Age-related macular degeneration (AMD) is an important cause of visual loss in the geriatric population. Several landmark articles describe the patient profile, clinical features, risk factors, and final anatomical and visual outcomes in AMD in the Caucasian and Indian population. Also, most of these studies are population-based ones, some with a follow-up extending up to two decades. They describe the natural course of the disease, and alterations in the same with intervention. However, there is a relative paucity of literature on the type and stage of AMD in a hospital-based setting, especially in the Indian subcontinent.
The Andhra Pradesh Eye Disease Study was a population-based analysis performed by our institute in the year 1996–2000 that analyzed the incidence and prevalence of AMD in Southern India. The overall prevalence of AMD ranges from 1.8% to 4.7% of the general population in South India. Other studies have also looked at the prevalence of AMD in different geographic regions in India. Although population studies are excellent tools for determining the incidence, prevalence and risk factors of AMD, a detailed analysis of these patients (using angiography, optical coherence tomography [OCT], and its interpretation by a retina specialist) is only possible at a Tertiary Eye Care Retina Center. Finally, while trials provide excellent insight into the efficacy and safety of a particular intervention for a particular disease, it is imperative to know the practical points that must be worked out to ensure wider applicability in the population at large.
The current study was performed with the aim of determining the natural history, patient profile, clinical features, stage and type of AMD, and finally a real life scenario of treatment patterns as identified in a Tertiary Eye Care Retina Center when followed up over a period of 5 years. The study also reports the number of patients with early or intermediate AMD, who progress to develop advanced disease and outcomes over a 5-year period in a Tertiary Eye Care Retina Center.
Patients, who were diagnosed to have AMD in 2008 with a minimum follow-up of 5 years, constitute the study population in this retrospective analysis. Informed consent was obtained from all patients. The study was approved by the Institutional Review Board. The study adhered to the tenets of the Declaration of Helsinki.
For inclusion, patients were required to have any form of AMD, as per age-related eye diseases study (AREDS) protocol with a minimum follow-up of 5 years. A thorough history was obtained from the patients about the onset of symptoms as well as about their past complaints, systemic illnesses, the use of medication, past ocular, and systemic surgery as well as details of habits such as smoking and alcohol consumption. If positive, an assessment was made to determine the extent of use of smoking and alcohol. Details of systemic diseases and therapy were obtained from the patients and examination of their records, and this information was updated at each follow-up. Collected data included demographics, the best-corrected visual acuity (BCVA) at baseline and last visit, details of the ocular and systemic exam, and imaging details including fundus fluorescein angiography (FFA) at baseline, spectral domain (SD)-OCT scans at baseline. Iris color was noted on clinical examination and mentioned in the charts. BCVA assessed using Snellen's chart and was converted to logarithm of the minimum angle of resolution (logMAR) for statistical analysis. Lens grading was performed as per the standard emery and little classification.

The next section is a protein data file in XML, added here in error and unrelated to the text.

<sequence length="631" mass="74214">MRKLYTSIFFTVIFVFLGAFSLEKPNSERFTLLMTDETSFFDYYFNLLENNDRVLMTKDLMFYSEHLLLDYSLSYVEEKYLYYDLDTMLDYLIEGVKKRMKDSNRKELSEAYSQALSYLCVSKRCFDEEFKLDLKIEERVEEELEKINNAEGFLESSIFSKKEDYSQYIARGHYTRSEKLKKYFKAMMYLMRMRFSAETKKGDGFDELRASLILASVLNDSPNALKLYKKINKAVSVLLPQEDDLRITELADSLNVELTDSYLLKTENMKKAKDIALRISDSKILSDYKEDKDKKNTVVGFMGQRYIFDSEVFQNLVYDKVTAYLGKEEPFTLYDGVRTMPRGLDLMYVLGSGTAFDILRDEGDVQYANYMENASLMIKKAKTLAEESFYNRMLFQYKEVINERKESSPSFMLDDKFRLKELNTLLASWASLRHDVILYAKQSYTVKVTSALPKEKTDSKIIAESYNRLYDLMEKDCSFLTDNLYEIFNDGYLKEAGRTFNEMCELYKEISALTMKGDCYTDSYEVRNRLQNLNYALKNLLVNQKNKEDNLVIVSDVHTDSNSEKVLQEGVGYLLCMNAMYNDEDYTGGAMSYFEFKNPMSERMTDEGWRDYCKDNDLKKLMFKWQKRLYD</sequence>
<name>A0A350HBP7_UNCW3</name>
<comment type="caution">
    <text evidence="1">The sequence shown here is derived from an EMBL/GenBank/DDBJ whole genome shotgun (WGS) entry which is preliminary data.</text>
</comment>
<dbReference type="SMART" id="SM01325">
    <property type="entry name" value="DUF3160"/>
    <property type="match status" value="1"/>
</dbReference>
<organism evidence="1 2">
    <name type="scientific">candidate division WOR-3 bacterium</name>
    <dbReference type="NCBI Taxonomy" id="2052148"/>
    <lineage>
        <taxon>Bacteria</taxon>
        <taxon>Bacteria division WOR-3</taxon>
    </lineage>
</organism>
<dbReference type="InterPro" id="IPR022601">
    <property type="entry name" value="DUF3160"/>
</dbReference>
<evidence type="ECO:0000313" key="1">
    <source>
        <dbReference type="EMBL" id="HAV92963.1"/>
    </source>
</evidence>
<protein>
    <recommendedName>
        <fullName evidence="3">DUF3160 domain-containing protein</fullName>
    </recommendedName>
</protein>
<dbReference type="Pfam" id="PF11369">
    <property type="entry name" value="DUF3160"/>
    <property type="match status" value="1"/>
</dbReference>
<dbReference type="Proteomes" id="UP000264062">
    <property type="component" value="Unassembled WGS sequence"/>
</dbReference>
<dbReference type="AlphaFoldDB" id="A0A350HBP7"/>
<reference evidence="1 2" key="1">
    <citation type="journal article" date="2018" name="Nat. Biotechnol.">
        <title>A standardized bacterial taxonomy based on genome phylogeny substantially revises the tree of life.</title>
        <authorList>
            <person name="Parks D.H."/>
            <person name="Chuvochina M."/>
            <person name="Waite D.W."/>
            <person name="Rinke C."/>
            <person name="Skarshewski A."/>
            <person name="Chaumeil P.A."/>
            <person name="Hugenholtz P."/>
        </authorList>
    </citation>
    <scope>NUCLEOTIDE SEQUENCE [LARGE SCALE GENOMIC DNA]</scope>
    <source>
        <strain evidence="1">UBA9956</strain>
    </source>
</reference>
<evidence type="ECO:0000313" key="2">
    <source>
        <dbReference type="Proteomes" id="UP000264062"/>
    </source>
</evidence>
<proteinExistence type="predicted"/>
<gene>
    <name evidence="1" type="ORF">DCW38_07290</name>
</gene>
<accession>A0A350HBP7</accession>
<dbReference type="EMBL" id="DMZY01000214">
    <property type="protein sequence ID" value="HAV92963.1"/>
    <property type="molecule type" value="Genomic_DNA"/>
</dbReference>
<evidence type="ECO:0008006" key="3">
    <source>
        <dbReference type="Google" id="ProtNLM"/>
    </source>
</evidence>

The diagnosis was confirmed, and subanalysis performed through fundus photography, including fundus autofluorescence (FAF) images, OCT analysis and, when required, with the help of fluorescein and indocyanine green angiography. The images were obtained and graded independently by one trained retina specialist (AS).
AMD was classified as per AREDS protocol. Patients with multiple small drusen, few intermediate drusen (63–124 microns in diameter), or retinal pigment epithelium abnormalities were considered to have early AMD. Patients with extensive intermediate drusen and at least one large druse (≥125 microns in diameter), or geographic atrophy not involving the center of the fovea were considered to have intermediate AMD. Patients with geographic atrophy involving the fovea and/or any of the features of neovascular AMD were considered to have late AMD.